Adobe Systems today announced a service it hopes will give TV companies a way to let people watch their video where they want--for example, cable TV subscribers who'd like to see a show on their computer, tablet, or mobile phone.
Such sharing has been difficult because of rights management issues: those who create premium video content are leery of seeing it spread willy-nilly, and supporting a multitude of devices is complex and expensive.
The day after Apple officially shared details of its new App Store subscription plan, which lays the groundwork for Apple to take a 30-percent cut from publishers who sell content within their apps, Google announced the launch of Google One Pass, its online charging service for newspapers and magazines. Google's rival service offers two big differences from Apple's: content providers will get to keep 90 percent of revenue from One Pass sales and publishers will retain control of consumer data.
Outgoing Google CEO Eric Schmidt, who becomes Google's executive chairman in April, announced Google One Pass in … Read more
Kenley is back on The 404 today to announce the winner of our Nerd of the Year contest, and Stupid Andy is the victor!
Stupid Andy is a closet geek, so even though you might mistake him for a regular guy, he's well versed in audio/visual languages which I think puts him in the category of nerd, according to this article comparing the two.
Time has announced its Person of the Year for 2010, and although Justin Bieber, the Chilean miners, and the Tea Party all came close, Mark Zuckerberg clinched the title of the person who Time describes as "for better or for worse...has done the most to influence the events of the year."
With Zuckerberg in the cockpit, Facebook has changed the way we communicate and consume news, but we have to question whether the release of "The Social Network" had anything to do with the nomination.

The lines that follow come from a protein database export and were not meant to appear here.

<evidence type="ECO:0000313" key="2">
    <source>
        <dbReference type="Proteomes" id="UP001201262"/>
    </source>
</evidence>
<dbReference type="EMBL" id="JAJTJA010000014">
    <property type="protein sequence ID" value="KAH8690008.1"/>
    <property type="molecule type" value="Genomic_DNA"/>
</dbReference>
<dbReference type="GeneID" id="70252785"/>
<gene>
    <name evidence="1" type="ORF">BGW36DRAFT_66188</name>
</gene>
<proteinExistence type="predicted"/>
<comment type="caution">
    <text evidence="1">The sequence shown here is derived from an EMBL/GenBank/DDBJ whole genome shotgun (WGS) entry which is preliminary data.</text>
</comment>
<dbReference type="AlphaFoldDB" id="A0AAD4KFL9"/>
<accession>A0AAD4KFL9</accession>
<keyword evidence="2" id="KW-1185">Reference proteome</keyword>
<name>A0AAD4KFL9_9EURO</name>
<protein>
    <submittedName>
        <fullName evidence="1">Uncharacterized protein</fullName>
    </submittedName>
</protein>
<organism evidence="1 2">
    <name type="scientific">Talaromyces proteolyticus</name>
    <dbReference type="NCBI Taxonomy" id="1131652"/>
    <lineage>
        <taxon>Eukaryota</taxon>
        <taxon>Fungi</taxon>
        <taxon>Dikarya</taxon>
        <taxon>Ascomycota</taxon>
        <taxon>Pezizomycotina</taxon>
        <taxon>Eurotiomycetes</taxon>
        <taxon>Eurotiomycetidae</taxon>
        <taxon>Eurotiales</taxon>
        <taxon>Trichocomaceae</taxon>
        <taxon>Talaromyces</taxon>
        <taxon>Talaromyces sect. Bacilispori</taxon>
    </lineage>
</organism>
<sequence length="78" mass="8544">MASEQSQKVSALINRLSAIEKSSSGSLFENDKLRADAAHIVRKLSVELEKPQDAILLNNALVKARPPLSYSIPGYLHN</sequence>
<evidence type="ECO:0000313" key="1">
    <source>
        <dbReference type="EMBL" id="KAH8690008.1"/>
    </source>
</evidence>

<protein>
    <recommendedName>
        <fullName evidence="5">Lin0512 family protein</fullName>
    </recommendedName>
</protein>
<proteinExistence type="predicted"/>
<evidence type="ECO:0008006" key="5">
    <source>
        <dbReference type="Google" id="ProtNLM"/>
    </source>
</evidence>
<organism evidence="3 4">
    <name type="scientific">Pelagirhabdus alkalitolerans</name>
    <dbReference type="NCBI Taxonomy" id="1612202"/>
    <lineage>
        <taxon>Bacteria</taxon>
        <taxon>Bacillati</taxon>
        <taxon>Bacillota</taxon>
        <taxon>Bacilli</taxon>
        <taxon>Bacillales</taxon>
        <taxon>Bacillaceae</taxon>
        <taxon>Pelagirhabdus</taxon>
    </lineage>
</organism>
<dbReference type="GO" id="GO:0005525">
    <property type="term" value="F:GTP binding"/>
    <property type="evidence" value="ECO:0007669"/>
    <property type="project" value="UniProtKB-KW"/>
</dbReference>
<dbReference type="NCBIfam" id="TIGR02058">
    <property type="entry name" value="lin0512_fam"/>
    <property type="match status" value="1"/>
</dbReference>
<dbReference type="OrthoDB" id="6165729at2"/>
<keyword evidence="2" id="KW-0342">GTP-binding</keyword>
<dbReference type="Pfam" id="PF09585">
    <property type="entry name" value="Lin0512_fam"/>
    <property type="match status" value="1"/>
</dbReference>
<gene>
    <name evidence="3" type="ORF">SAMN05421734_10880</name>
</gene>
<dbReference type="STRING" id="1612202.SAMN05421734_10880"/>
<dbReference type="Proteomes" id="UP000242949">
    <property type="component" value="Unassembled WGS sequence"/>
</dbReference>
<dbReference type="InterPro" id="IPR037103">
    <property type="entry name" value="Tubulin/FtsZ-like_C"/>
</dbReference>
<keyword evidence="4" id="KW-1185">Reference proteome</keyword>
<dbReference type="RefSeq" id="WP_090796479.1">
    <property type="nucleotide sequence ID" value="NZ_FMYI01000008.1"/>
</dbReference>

Plenty of Gawker accounts were compromised as a result of last weekend's Gnosis breach, and we learn on today's show that even some of our fellow CNET colleagues were affected by the hack!
We also take a look at a graph of the top 50 Gawker Media passwords that are now posted online for public consumption. Clearly people just don't care about their commenting passwords on the site, because the first 10 are all lazy keyboard strokes like "123456," "abc123," and "qwerty." On the stranger side, "monkey," "consumer," "superman," and just the number "0" were all identified as popular passwords.
In the face of disaster, the smart thing to do is adapt and move on, so check out this Lifehacker guide to reassessing your online security measures. The page suggests using a free password manager called LastPass that generates complex passwords for you, stores them on a network, and even audits them to make sure they're not easy to guess.
Narcs around the world have been waiting for a Big Brother app for the iPhone, and now it's here. It's called the PatriotApp, and it deputizes any iPhone user (pending a 99-cent fee) with the ability to report a number of crimes directly to the appropriate governmental agency. It links your iPhone to organizations like the FBI, the EPA, and the CDC so you can report things like government waste, environmental crimes, white-collar crimes, and public health concerns on the fly, but it just seems like a professional tool to snitch on your neighbor. Finally, you can also use the app to post your claims to Twitter and Facebook, so all your friends can be aware of your citizen's arrests.
Remember Daniel, our friend who visited The 404 studio last March? He left us this video voice mail telling us about the current fashion trends blanketing his middle school. Congratulations on your graduation, buddy--be sure to tell all your new high school friends about The 404!
Episode 729 Subscribe in iTunes audio | Suscribe to iTunes (video) | Subscribe in RSS Audio | Subscribe in RSS Video… Read more
Last week I wrote two blogs with opposing headlines, Why does analog sound better than digital? and Why does digital sound better than analog? The Comments sections of those two blogs ran hot and heavy with opinions as to why analog or digital are hopelessly wretched-sounding things. I was surprised to see that the pro/anti comments were interchangeable between the two blogs; each side dug in their heels and wouldn't budge.
I own 2,500 CDs, 300 SACD/DVD-Audio discs, and 4,000 LPs. I play records on a VPI turntable and spin discs on an Ayre C-5xe/… Read more